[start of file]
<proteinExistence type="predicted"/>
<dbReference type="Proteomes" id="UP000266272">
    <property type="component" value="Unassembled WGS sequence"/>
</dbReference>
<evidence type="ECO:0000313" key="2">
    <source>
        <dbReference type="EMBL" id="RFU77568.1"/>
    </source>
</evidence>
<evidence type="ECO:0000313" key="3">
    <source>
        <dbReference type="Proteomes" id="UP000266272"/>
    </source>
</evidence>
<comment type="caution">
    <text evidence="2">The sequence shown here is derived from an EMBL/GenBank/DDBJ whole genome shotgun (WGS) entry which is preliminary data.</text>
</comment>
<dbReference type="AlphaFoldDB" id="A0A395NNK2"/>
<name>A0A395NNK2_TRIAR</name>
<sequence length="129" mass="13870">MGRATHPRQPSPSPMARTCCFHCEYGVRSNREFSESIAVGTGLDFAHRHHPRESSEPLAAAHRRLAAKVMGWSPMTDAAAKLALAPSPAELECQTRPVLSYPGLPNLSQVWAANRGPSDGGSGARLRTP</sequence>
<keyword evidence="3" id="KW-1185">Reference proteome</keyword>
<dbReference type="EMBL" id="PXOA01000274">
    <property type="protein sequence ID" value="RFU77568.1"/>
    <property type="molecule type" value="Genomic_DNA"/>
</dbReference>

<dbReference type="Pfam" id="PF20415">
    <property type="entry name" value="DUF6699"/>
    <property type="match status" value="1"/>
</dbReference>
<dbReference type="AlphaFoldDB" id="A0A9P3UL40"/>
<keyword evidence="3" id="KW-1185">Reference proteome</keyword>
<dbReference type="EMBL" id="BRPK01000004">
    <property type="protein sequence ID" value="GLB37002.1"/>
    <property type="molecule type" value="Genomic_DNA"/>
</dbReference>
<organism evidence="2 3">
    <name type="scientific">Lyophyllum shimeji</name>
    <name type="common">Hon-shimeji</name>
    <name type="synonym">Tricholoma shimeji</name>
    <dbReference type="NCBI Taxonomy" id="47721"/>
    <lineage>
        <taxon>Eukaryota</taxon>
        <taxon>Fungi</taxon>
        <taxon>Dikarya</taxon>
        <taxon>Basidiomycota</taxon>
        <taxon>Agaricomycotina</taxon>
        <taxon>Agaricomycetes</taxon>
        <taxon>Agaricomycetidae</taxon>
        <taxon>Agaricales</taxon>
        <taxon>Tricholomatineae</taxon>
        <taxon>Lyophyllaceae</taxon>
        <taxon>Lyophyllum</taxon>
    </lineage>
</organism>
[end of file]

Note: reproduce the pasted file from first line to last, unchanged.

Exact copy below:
<proteinExistence type="predicted"/>
<dbReference type="Proteomes" id="UP000266272">
    <property type="component" value="Unassembled WGS sequence"/>
</dbReference>
<evidence type="ECO:0000313" key="2">
    <source>
        <dbReference type="EMBL" id="RFU77568.1"/>
    </source>
</evidence>
<evidence type="ECO:0000313" key="3">
    <source>
        <dbReference type="Proteomes" id="UP000266272"/>
    </source>
</evidence>
<comment type="caution">
    <text evidence="2">The sequence shown here is derived from an EMBL/GenBank/DDBJ whole genome shotgun (WGS) entry which is preliminary data.</text>
</comment>
<dbReference type="AlphaFoldDB" id="A0A395NNK2"/>
<name>A0A395NNK2_TRIAR</name>
<sequence length="129" mass="13870">MGRATHPRQPSPSPMARTCCFHCEYGVRSNREFSESIAVGTGLDFAHRHHPRESSEPLAAAHRRLAAKVMGWSPMTDAAAKLALAPSPAELECQTRPVLSYPGLPNLSQVWAANRGPSDGGSGARLRTP</sequence>
<keyword evidence="3" id="KW-1185">Reference proteome</keyword>
<dbReference type="EMBL" id="PXOA01000274">
    <property type="protein sequence ID" value="RFU77568.1"/>
    <property type="molecule type" value="Genomic_DNA"/>
</dbReference>

<dbReference type="Pfam" id="PF20415">
    <property type="entry name" value="DUF6699"/>
    <property type="match status" value="1"/>
</dbReference>
<dbReference type="AlphaFoldDB" id="A0A9P3UL40"/>
<keyword evidence="3" id="KW-1185">Reference proteome</keyword>
<dbReference type="EMBL" id="BRPK01000004">
    <property type="protein sequence ID" value="GLB37002.1"/>
    <property type="molecule type" value="Genomic_DNA"/>
</dbReference>
<organism evidence="2 3">
    <name type="scientific">Lyophyllum shimeji</name>
    <name type="common">Hon-shimeji</name>
    <name type="synonym">Tricholoma shimeji</name>
    <dbReference type="NCBI Taxonomy" id="47721"/>
    <lineage>
        <taxon>Eukaryota</taxon>
        <taxon>Fungi</taxon>
        <taxon>Dikarya</taxon>
        <taxon>Basidiomycota</taxon>
        <taxon>Agaricomycotina</taxon>
        <taxon>Agaricomycetes</taxon>
        <taxon>Agaricomycetidae</taxon>
        <taxon>Agaricales</taxon>
        <taxon>Tricholomatineae</taxon>
        <taxon>Lyophyllaceae</taxon>
        <taxon>Lyophyllum</taxon>
    </lineage>
</organism>